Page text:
Monkeypox likely to be spread through sex at 2 raves in Europe, expert says

A leading advisor to the World Health Organization described the unprecedented outbreak of monkeypox in developed countries as “a random event” that could be explained by sexual behavior at two recent raves in Europe.

dr. David Heymann, who previously headed the WHO’s emergency department, told The Associated Press that the main theory to explain the spread of the disease was sexual transmission between men during raves in Spain and Belgium. Monkeypox has not previously led to widespread outbreaks outside of Africa, where it is endemic to animals.

“We know that monkeypox can spread when there is close contact with the lesions of someone who is infected, and it seems that sexual contact has now enhanced that transmission,” Heymann said.

Monkeypox is traditionally only found in Africa, or in people who have recently returned from the continent.
Monkeypox is traditionally only found in Africa, or in people who have recently returned from the continent. (AP)

That marks a significant departure from the typical distribution pattern of the disease in Central and West Africa, where humans are primarily infected by animals such as wild rodents and primates and outbreaks have not spread across borders.

Health officials say most of the known cases in Europe have occurred among men who have sex with men, but scientists say it will be difficult to unravel whether the spread is caused by sex itself or just close contact. Anyone can become infected through close contact with a sick person — or their clothing or bedding.

“By nature, sexual activity involves intimate contact, which would be expected to increase the likelihood of transmission regardless of one’s sexual orientation and regardless of mode of transmission,” said Mike Skinner, a virologist at Imperial College London.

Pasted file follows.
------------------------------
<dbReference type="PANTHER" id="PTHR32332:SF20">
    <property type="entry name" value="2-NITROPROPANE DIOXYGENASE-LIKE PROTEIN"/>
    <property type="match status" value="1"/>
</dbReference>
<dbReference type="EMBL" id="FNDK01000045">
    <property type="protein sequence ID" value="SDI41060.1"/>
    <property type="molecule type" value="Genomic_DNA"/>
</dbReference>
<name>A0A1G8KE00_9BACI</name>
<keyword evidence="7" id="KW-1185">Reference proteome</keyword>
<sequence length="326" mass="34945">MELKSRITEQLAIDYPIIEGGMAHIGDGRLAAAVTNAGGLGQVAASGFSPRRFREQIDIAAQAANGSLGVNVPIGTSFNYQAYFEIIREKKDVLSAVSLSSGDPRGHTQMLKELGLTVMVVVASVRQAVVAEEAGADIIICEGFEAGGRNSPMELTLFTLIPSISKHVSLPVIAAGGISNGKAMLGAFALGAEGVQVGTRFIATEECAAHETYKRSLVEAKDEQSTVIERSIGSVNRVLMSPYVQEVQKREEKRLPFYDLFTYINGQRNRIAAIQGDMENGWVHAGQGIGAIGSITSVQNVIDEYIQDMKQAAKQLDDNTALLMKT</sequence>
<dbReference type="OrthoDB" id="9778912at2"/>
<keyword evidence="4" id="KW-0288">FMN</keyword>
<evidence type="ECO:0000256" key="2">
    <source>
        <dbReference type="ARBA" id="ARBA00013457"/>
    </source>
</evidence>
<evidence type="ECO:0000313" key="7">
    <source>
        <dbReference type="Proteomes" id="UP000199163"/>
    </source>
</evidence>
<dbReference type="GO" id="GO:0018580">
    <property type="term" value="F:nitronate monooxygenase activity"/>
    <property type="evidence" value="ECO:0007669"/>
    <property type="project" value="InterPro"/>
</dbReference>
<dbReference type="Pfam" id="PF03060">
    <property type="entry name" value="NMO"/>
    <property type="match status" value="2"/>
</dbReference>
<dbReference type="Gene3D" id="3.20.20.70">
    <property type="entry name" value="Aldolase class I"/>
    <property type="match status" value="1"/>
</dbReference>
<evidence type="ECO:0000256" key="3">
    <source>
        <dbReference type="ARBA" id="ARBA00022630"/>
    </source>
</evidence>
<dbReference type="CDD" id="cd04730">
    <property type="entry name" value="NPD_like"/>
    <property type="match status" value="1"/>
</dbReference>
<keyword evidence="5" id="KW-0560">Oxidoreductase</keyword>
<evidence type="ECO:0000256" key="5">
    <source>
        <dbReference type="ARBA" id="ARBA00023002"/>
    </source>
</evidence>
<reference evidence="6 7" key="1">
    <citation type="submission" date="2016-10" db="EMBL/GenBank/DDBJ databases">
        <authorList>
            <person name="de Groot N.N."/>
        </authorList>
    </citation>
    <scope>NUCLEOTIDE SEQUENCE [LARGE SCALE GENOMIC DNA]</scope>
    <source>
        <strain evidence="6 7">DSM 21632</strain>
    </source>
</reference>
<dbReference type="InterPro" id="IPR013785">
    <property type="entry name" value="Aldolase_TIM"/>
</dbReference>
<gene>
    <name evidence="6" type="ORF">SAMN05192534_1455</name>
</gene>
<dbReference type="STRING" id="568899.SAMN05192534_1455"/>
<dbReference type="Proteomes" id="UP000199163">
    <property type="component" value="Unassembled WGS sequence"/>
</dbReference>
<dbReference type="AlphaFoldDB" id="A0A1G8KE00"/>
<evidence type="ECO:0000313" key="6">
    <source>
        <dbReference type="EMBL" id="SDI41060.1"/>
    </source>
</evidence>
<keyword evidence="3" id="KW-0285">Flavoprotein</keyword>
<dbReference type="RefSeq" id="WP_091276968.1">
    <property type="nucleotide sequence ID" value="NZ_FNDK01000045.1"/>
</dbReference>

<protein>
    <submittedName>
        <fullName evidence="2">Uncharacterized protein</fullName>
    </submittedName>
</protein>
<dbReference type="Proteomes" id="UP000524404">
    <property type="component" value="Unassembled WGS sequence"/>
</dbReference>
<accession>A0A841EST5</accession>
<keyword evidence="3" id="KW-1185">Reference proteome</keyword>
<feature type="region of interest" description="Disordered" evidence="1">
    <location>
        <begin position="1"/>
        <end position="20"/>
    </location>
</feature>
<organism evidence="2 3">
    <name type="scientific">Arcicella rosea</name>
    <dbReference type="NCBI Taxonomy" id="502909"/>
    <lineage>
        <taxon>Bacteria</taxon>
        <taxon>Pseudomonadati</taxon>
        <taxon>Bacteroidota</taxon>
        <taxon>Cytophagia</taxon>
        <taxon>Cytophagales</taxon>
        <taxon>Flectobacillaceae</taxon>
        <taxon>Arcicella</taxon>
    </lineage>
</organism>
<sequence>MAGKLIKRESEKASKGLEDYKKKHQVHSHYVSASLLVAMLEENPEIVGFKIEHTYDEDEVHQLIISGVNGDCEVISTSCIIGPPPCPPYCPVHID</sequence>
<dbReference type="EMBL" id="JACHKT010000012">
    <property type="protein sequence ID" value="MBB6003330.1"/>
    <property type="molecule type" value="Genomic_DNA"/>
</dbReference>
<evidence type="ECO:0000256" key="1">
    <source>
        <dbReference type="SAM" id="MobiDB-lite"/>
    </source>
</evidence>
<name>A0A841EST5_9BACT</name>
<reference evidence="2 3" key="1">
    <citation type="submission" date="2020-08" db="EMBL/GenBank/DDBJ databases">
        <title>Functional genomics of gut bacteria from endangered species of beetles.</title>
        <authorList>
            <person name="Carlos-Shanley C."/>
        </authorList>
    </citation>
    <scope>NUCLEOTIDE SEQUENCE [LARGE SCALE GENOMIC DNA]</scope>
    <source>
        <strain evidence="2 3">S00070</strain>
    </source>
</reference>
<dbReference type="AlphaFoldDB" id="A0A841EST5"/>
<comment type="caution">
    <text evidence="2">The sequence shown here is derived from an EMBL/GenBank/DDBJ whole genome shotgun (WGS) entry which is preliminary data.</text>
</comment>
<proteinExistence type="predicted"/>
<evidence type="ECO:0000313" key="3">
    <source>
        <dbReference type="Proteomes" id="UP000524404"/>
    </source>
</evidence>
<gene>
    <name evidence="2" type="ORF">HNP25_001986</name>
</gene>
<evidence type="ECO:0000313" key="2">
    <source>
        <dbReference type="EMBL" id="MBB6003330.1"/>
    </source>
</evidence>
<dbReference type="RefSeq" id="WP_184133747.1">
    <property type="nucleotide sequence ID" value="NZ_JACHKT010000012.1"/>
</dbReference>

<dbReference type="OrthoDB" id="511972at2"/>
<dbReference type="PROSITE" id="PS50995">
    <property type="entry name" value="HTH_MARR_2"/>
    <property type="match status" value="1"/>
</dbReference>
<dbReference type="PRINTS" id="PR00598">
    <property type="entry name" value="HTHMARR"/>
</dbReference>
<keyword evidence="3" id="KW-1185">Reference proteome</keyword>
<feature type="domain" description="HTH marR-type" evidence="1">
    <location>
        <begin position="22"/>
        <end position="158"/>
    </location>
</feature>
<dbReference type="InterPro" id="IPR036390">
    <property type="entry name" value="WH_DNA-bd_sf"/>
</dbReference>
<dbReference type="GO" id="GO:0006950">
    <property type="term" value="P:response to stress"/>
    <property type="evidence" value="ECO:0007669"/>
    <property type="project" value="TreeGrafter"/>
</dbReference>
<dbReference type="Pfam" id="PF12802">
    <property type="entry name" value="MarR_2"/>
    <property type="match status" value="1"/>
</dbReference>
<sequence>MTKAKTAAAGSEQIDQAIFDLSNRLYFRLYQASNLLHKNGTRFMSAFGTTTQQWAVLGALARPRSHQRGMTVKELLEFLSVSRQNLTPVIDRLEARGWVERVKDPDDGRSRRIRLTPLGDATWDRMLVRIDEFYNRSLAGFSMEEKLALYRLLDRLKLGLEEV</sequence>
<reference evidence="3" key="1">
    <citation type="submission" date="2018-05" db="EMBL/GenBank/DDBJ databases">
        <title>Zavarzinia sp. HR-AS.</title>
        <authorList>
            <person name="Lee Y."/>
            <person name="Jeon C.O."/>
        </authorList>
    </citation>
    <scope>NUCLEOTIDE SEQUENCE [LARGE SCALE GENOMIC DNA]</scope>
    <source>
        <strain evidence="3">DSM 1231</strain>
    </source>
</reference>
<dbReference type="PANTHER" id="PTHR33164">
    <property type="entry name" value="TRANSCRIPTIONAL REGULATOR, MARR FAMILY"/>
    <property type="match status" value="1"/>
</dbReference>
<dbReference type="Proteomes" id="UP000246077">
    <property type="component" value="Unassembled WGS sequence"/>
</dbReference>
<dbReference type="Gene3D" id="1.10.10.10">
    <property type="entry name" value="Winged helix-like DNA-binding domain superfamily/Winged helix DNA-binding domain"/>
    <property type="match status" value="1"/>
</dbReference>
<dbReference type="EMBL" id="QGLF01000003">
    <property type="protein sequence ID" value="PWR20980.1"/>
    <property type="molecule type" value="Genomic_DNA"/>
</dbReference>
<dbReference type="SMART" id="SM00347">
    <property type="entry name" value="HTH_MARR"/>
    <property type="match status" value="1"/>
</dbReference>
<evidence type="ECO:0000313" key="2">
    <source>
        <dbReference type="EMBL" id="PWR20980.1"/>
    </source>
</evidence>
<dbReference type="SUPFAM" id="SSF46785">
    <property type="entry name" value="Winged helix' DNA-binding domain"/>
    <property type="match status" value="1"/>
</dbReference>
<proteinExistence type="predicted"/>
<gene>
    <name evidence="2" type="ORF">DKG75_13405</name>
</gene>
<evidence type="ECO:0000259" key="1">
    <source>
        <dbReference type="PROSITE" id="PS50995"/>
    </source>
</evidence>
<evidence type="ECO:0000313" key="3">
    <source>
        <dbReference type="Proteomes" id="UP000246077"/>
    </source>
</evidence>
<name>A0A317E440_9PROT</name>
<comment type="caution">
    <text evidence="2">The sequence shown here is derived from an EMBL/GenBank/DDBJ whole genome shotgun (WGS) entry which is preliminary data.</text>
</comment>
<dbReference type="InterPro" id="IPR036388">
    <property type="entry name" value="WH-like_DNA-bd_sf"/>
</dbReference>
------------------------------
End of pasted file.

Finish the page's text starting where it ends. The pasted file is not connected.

Andrea Ammon, director of the European Center for Disease Prevention and Control, said on Monday that “the risk of further spreading the virus through close contact, for example during sexual activity between people with multiple sexual partners, is considered high.”

To date, the WHO has registered more than 90 cases of monkeypox in a dozen countries, including Britain, Spain, Israel, France, Switzerland, the US and Australia. On Monday, Denmark announced its first case, Portugal adjusted the total to 37 and Italy reported another infection.

This image shows the right arm and upper body of a patient whose skin showed a number of lesions due to an active case of monkeypox.
This image shows the right arm and upper body of a patient whose skin showed a number of lesions due to an active case of monkeypox. (AP)

Germany has four confirmed cases linked to exposure to “celebratory events … where sexual activity took place” in the Spanish Canary Islands and in Berlin, according to a government report obtained by the AP to lawmakers.

Madrid’s senior health official said Monday the Spanish capital had 30 confirmed cases. Enrique Ruiz Escudero said authorities are investigating possible links between a recent Gay Pride event in the Canary Islands, which drew some 80,000 people, and falls in a sauna in Madrid.